The second half proved to be a tighter game. UCSC is a good team, and they weren’t going to stop fighting, so Nevada scored three converted tries that were spaced out amongst the 40 minutes. The visitors also subbed in a few players, anticipating another match against Humboldt State Sunday morning, and therefore giving some rest to those replaced. I was very impressed by Nevada’s outside center. She is a power to be reckoned with when she has the ball in space. And that brings me to my final comment: it was great to see a game played in somewhat of the older fashion of forwards from both sides committing to rucks and mauls and not playing this game based on rugby league of committing as few forwards as possible to the tackle situation that has come into fashion the last decade or so. It created space for the backs, as there weren’t so many forwards cluttering up the mid-field!
When I left the parking lot my car’s thermometer was registering at 79F. I got home to Aptos where it was a cooler 72F. I was nostalgic about late March Saturdays of the past when it could have been raining or threatening rain, and it would have been chillier and windier up on the hill where that beautiful pitch is located. Oddly enough during this warmer than normal winter, the UCSC men’s team, exactly a month ago, played in the snow against Nevada Reno in Reno.
Stanford Women 41 – Washington State University Women 22
Referee: Pescetti, David
On Sunday it felt like déjà vu. The colored overcome remained but the teams were reversed. Stanford was able to wear their home roaring red and WSU had to settle with grey, or was it gray? As the day before dictated a slow beginning, the next day could do nothing but continue. After both teams settled, scoring was afoot. Stanford lead at half 22 – 7 over WSU.
As I would not fade and would not go down without a fight. In the second half the teams went try for try matching each other. Slugging out the physical second half against one another. When the final whistle blew on the weekend the score ended with Stanford 41 – WSU 22.
The real take away is wear red in the playoffs.
Central Washington University 54 – University of California at Davis 10
Referee: Lew, Tim
Central Washington v UC Davis. The game started close with Davis scoring the first try. Lots of offsides and ruck penalties but midway through the 1st half the game settled down. CWU had strong dynamic runners that could offload and make line breaks. UC Davis could not finish while CWU was able to finish their scoring opportunities better.
Pacific Mountain Playoff’s 62 – TBD 3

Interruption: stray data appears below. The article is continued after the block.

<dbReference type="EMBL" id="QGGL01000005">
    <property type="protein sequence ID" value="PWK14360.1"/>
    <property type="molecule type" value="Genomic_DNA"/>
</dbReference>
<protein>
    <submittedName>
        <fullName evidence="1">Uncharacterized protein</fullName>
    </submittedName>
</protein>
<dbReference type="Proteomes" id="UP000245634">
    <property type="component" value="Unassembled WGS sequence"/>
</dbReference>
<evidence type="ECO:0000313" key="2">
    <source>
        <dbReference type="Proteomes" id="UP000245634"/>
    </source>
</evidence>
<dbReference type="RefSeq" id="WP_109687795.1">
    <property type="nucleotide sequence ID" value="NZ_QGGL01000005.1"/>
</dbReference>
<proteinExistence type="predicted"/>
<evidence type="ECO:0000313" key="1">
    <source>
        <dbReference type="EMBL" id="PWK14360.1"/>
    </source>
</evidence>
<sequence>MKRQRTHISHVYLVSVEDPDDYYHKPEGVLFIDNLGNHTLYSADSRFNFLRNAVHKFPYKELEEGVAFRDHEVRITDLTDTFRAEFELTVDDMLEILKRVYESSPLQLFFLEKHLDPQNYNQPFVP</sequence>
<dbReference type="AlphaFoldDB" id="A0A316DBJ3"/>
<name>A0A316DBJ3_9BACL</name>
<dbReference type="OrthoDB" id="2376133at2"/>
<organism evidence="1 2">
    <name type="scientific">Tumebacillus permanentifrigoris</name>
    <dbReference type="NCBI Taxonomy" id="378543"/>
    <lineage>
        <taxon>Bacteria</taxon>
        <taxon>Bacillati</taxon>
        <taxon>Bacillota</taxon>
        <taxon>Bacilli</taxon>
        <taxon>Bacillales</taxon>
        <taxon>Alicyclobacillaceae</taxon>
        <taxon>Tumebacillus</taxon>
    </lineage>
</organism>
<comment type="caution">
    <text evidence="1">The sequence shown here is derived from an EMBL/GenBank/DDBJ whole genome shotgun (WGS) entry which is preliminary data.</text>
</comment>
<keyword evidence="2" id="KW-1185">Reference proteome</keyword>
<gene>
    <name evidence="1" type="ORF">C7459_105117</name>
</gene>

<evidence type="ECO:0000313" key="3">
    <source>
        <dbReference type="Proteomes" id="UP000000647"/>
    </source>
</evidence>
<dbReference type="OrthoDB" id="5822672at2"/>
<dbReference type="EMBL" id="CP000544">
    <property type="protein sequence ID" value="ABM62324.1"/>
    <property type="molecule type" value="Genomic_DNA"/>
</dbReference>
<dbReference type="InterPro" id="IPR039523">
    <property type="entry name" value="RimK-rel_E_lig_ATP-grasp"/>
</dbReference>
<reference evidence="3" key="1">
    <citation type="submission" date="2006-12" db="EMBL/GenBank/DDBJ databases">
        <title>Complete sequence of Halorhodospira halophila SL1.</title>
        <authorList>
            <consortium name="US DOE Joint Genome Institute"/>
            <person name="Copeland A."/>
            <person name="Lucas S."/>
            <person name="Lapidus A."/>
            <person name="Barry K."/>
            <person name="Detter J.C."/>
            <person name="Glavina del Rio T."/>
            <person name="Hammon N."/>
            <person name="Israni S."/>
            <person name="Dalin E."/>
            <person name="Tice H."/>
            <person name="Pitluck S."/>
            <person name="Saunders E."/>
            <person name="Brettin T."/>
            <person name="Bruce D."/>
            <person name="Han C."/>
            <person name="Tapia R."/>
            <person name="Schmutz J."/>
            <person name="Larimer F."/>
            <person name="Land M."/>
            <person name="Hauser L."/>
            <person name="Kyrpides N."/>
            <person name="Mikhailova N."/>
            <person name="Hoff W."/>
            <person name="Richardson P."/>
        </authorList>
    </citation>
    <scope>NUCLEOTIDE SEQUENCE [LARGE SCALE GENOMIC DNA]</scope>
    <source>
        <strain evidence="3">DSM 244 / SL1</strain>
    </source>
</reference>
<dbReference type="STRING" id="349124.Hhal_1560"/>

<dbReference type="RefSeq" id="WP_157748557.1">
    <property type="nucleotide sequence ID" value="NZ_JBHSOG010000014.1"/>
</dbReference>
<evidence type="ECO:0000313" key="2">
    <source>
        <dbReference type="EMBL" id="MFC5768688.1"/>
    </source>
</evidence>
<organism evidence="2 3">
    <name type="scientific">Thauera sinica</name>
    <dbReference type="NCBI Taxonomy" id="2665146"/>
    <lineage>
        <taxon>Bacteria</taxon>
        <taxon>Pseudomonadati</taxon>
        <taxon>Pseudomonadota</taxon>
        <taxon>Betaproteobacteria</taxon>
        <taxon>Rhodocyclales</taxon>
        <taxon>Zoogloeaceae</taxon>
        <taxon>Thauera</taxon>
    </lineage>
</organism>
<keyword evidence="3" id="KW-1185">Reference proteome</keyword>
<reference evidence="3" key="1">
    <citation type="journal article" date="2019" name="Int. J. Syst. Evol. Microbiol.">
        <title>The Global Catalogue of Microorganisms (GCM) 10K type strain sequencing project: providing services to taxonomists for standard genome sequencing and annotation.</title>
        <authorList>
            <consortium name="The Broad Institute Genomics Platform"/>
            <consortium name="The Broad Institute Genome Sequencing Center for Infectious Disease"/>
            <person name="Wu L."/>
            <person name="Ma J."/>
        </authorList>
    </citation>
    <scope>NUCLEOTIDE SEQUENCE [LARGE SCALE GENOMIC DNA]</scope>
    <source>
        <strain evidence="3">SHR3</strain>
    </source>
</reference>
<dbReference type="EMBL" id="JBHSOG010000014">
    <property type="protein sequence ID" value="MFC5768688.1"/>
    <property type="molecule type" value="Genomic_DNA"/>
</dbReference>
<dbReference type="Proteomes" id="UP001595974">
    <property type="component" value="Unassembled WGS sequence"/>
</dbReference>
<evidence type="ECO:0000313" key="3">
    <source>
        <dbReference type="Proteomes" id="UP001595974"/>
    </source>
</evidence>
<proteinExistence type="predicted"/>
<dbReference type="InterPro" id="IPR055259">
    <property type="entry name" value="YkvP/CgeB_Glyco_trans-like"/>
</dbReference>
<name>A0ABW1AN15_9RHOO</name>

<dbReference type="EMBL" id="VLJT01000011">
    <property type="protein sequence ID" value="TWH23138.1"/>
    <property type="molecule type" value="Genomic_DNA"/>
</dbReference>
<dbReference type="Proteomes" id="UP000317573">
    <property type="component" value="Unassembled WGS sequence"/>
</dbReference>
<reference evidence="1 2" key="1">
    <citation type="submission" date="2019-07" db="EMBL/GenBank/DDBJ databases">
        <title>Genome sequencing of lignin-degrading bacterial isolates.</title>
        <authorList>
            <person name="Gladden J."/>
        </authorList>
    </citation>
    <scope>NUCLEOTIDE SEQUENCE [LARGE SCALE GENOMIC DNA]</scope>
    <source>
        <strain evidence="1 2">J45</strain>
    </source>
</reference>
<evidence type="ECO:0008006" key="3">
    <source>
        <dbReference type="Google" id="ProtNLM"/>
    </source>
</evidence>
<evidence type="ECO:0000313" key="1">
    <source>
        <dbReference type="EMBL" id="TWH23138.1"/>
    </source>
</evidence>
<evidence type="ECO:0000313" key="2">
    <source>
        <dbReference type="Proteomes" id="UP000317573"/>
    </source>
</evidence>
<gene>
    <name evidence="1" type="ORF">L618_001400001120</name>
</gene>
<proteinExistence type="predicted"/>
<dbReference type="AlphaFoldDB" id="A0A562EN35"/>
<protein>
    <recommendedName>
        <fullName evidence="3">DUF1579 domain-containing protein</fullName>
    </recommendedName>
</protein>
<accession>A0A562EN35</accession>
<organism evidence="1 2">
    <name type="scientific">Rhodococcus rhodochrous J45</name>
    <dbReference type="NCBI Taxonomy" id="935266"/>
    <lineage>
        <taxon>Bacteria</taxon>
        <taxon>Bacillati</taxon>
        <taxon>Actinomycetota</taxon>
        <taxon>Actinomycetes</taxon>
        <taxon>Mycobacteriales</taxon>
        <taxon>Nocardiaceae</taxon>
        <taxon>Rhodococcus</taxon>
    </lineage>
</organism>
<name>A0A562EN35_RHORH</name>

University of California at Berkeley Women 62 – University of California at Santa Barbara Women 3
Referee: Hettermann, Matt
Authoritarian Curmudgeon: Bretz, Paul
Women’s Collegiate D1 Pacific Mountain playoffs at Stanford – this match Cal beat UC Santa Barbara. Mostly one-way traffic. Thanks to Paul Bretz for the coaching report and my first time using the SoloShot.
Humboldt State University Women 18 – University of Nevada Reno Women 7
Referee: MacDonald, Neil
Santa Cruz is an unlikely location for two teams from Reno and Humboldt to play, and less convenient for either team than it is for me to referee, but we were lucky to have these two strong teams here on the central coast for the West Coast Conference D2 women’s rugby playoffs. The pitch at UCSC was, as ever, in great shape and well prepared. Far below, the Monterey Bay lay shrouded in mist and haze despite the sunshine on the pitch.
Humboldt opened the scoring ten minutes into this physical match, but were unable to extend their lead in the face of robust defense from Reno, so 5-0 it was at half time. Humboldt finally got their second try in the 63rd minute, after an earlier penalty kick, but Reno were not going to roll over in the face of a 13 point deficit with 17 minutes to play, and scored from a very well worked move sparked by their feisty scrum half. The successful conversion pulled Humboldt back to just 6 points lead with 10 minutes to play. Reno launched everything they had in pursuit of a decisive second score, but Humboldt built another period of sustained pressure in the final minutes of the game, once again building on strong incisive running from the backs to cross for another try to settle the match and take the championship.
The travelling support for both teams enjoyed an exciting match with everything to play for until the very end. Congratulations to Meredith and her Humboldt State team, and all the best in the subsequent rounds of playoffs.
This Week’s Photo
The Team of 4 for Northern California Pelicans v England Lambs. L-R Patrick Benner (Virginia), Pelicus Fistulator, Kevin “Some Call Me Barry” Donnelly, Pelicus Veneficus
For the Senate
Pelicus Pedem Referre